Wichita More than two years after he announced his intention to build a destination theme park in Kansas, Thomas Etheredge is making good on his promise.
When Wild West World opens Saturday, Etheredge is betting millions of dollars that his family-friendly theme park based on Kansas' cowboy history will entice people to drive to Park City.
At a cost of $30 million just to build the park, Etheredge has a lot riding on that bet.
"This thing will either be a success this year, or I'm going to be homeless," the entrepreneur said.
With 24 rides on 40 acres and a prime location just off Interstate 135 in Park City, Etheredge estimates the park could draw half a million visitors its first year. It has already sold about $2 million in advance season passes.
The theme park includes a mock frontier-town boardwalk, gazebos for live entertainment, arcade games, food stands and restaurants, and different types of rides grouped in three sections, divided around a Chisholm Trail theme.
"This cowboy thing is a great heritage and tourist draw, but beyond that, it's the fabric that makes us Kansans," Etheredge said. "We want kids to be proud of that heritage."
Workers will put on final touches this week, but Etheredge acknowledged that unpredictable weather had delayed some work.
"My intention was two-and-a-half years ago when we announced this project, and one-and-a-half years ago when we broke ground, that we would be ready May 5," he said. "Dadgum it, we will open May 5."
Amusement park operators, industry experts and tourism officials say Etheredge appears to have made a safe bet.
"For what he has built, the plan is definitely workable," said Gary Slade, editor and publisher of the trade publication Amusement Today. "I don't think $30 million is out of reach at all for what needed to be created out there. If it was $80 million, I'd be worried about him. But overall, he's on the right path."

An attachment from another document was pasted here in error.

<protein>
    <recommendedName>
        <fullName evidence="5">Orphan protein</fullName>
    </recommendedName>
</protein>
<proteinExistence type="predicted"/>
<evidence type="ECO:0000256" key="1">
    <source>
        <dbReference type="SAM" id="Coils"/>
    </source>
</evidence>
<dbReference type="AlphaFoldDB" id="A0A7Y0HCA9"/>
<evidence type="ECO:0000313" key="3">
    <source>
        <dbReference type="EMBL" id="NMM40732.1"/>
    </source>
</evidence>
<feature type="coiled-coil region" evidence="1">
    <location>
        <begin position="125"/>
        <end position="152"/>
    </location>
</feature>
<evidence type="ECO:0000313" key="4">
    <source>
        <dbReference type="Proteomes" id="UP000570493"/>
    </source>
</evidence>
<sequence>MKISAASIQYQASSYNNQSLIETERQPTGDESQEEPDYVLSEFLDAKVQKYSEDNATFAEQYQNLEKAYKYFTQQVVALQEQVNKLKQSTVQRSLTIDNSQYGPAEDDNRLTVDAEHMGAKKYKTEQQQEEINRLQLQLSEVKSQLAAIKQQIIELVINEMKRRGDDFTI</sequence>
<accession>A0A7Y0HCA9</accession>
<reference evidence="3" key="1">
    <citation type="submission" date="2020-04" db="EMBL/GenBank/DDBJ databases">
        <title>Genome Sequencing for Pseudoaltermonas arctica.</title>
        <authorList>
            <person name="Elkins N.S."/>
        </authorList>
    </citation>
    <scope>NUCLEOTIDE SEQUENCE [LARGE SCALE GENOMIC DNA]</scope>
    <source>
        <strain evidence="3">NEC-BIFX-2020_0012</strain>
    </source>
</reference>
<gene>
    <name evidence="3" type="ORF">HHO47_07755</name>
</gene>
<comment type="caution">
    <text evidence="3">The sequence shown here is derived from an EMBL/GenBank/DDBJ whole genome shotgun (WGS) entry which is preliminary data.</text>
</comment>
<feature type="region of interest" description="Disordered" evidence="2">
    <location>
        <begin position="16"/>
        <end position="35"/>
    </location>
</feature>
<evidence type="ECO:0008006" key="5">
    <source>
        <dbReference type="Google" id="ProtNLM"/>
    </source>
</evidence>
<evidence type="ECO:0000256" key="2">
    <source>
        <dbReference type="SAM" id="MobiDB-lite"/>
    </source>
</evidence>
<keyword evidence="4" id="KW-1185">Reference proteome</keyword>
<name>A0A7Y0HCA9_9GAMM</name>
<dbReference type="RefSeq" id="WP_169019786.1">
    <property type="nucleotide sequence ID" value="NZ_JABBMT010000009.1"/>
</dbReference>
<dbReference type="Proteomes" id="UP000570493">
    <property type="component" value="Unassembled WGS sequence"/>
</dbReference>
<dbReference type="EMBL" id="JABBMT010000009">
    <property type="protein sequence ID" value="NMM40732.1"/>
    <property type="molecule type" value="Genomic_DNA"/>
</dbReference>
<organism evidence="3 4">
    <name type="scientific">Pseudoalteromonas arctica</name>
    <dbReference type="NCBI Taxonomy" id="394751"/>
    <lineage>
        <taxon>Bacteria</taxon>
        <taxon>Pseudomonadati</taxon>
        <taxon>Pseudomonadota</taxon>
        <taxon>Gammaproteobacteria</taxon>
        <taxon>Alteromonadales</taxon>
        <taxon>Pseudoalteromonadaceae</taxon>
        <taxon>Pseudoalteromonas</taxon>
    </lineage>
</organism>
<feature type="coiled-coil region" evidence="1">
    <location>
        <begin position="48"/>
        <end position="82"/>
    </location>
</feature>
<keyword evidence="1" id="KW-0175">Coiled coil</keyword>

The estimates of the first-year economic impact are substantial: nearly $18 million in gross receipts and $6 million for the Park City and Sedgwick County economy through payroll alone.
The park - and its revenue - should be a boost for Wichita-area tourism, said Olivia Reynolds, vice president of the Greater Wichita Convention and Visitors Bureau.
She estimates an annual economic impact between $35 million and $50 million from the theme park, based on the half-million people Etheredge expects in his first year. That attendance estimate is consistent with similar parks in Iowa, Oklahoma and Arkansas.
Others say the park could help other Kansas tourist destinations.
"That park is going to be useful to us as a stop en route, or to keep people here longer," said Sylvia Rice, director of the Salina Convention and Tourism Bureau.
Park City bet 10 years of tax abatements on the park. Park City Administrator Jack Whitson said traffic to the park should be an incentive for new commercial development.
Slade, of Amusement Today, said Etheredge's timing is perfect.
"The big mega-theme parks are turning customers away, essentially, because their ticket prices are getting close to $60," Slade said. "For a family of four, that's one expensive day that's out of reach."